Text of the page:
My name is Fatima Hassan Ali and I am 19 years old. […]
My family fled the war in Somalia in 1993 and we arrived in a refugee camp in Kenya operated by UNHCR. I was too young to remember much about our journey, but my parents say it took us a month to reach the Somali border and escape to safety.
One of the best things about being in the camp is that I am able to go to school. […] In our part of the world, very few girls can go to secondary school. I feel proud when walking to school in my blue and white school uniform. I feel like I am making a statement that girls can also perform well, just like boys, despite the challenges we face.
When I was 19 years old, I was safely tucked away at McDaniel College, reading The Iliad and Madame Bovary, utterly oblivious to the pain that’s in the world.
I had no idea that there were places where girls weren’t allowed to go to school. I didn’t know enough to know how lucky I was to be born in the right place at the right time.
And now that I know, it’s too easy to forget.
It’s Not Getting Any Better
Did you know that, at the end of 2009, about 43.3 million people were forcibly displaced? That’s the highest number of people uprooted by conflict and persecution since the mid-1990s.
We like to think the world is getting more civilized, but it isn’t.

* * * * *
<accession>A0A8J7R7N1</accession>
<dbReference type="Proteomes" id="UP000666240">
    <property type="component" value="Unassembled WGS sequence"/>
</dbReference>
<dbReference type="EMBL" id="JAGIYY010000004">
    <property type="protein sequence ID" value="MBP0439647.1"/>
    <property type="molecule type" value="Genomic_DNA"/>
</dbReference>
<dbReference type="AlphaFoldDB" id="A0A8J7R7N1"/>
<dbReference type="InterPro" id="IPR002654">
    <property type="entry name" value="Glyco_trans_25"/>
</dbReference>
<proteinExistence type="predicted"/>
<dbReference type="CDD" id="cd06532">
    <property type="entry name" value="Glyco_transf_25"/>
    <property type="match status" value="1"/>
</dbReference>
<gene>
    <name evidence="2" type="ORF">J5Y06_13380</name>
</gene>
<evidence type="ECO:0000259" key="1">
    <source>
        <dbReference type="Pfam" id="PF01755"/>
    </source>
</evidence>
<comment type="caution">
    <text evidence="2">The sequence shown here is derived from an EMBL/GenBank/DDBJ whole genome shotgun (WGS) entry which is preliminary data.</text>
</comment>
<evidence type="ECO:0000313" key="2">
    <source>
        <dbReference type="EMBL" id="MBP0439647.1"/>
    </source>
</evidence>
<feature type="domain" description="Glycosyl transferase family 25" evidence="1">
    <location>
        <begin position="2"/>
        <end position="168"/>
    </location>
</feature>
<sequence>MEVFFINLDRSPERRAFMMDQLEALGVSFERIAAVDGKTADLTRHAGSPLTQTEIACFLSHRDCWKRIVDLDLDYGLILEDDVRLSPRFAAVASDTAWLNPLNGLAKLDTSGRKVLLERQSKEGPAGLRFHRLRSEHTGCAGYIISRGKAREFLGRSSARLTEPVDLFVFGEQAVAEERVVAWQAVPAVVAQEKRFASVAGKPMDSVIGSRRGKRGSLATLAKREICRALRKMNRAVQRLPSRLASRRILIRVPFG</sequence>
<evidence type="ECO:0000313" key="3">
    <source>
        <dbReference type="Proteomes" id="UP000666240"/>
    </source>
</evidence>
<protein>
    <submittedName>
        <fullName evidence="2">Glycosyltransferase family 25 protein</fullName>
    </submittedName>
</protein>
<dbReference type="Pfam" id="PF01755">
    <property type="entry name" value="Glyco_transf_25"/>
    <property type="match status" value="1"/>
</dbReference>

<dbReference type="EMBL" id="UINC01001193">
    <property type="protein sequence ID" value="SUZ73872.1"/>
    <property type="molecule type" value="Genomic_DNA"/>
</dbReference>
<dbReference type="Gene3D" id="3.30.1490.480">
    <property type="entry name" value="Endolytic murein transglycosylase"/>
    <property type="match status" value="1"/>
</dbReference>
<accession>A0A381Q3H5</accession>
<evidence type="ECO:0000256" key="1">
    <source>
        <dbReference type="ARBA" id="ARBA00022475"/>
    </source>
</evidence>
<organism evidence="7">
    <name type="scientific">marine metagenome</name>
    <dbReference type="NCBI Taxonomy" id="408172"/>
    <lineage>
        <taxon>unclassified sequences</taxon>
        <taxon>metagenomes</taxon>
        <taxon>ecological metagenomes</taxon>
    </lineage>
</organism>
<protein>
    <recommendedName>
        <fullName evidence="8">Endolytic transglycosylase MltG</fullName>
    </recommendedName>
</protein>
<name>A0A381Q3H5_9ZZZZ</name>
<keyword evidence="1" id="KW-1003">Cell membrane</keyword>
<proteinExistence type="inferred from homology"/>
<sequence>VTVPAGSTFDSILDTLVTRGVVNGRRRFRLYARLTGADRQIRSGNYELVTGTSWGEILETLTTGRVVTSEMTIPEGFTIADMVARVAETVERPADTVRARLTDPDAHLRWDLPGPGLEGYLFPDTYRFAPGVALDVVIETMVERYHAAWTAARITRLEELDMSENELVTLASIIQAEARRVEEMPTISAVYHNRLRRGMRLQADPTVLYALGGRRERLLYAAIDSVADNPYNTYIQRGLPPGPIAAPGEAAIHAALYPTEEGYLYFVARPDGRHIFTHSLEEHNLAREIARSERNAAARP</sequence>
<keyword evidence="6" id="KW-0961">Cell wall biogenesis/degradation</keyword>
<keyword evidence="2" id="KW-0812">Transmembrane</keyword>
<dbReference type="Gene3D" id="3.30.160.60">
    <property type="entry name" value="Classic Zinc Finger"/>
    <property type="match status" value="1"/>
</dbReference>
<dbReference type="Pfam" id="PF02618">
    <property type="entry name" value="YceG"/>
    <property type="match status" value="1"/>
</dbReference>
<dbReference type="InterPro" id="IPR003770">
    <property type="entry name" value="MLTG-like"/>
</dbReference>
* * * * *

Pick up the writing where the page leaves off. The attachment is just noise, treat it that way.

By the way, women and girls represent 47% of all refugees and asylum seekers, and approximately 41% are under 18. As many as 11% are Sam’s age or younger.
I get pretty fired up when women and girls aren’t allowed to reach their potential, and I get even more fired up when I learn that children are in danger, so I looked into this. Here’s what I learned:
Who Is Standing Up?
What sorts of services?
- Protection of basic human rights and safety
- Public health, including the provision of clean water, nutrient-rich food and sanitation services
- Health education, including HIV/AIDS prevention
- Schools like the one Fatima is so proud to attend
- Durable solutions, including repatriation, resettlement and local integration
- And much more
What You Can Do
- Got $5? Show your support for the 43 million refugees around the world with a Blue Key pin or pendant.
- Wear your Blue Key to show you are part of a growing community of refugee advocates and champions.
- Spread the word on Facebook or on Twitter using the #bluekey hashtag.
- Donate a tweet a day to help raise awareness on Twitter.
6 weeks, 6,000 keys
The goal of this campaign is for 6000 people to get their own Blue Keys over the next six weeks, leading up to World Regufee Day on June 20. Won’t you tell UNHCR’s 6,000+ staffers that their work matters? Get your key here.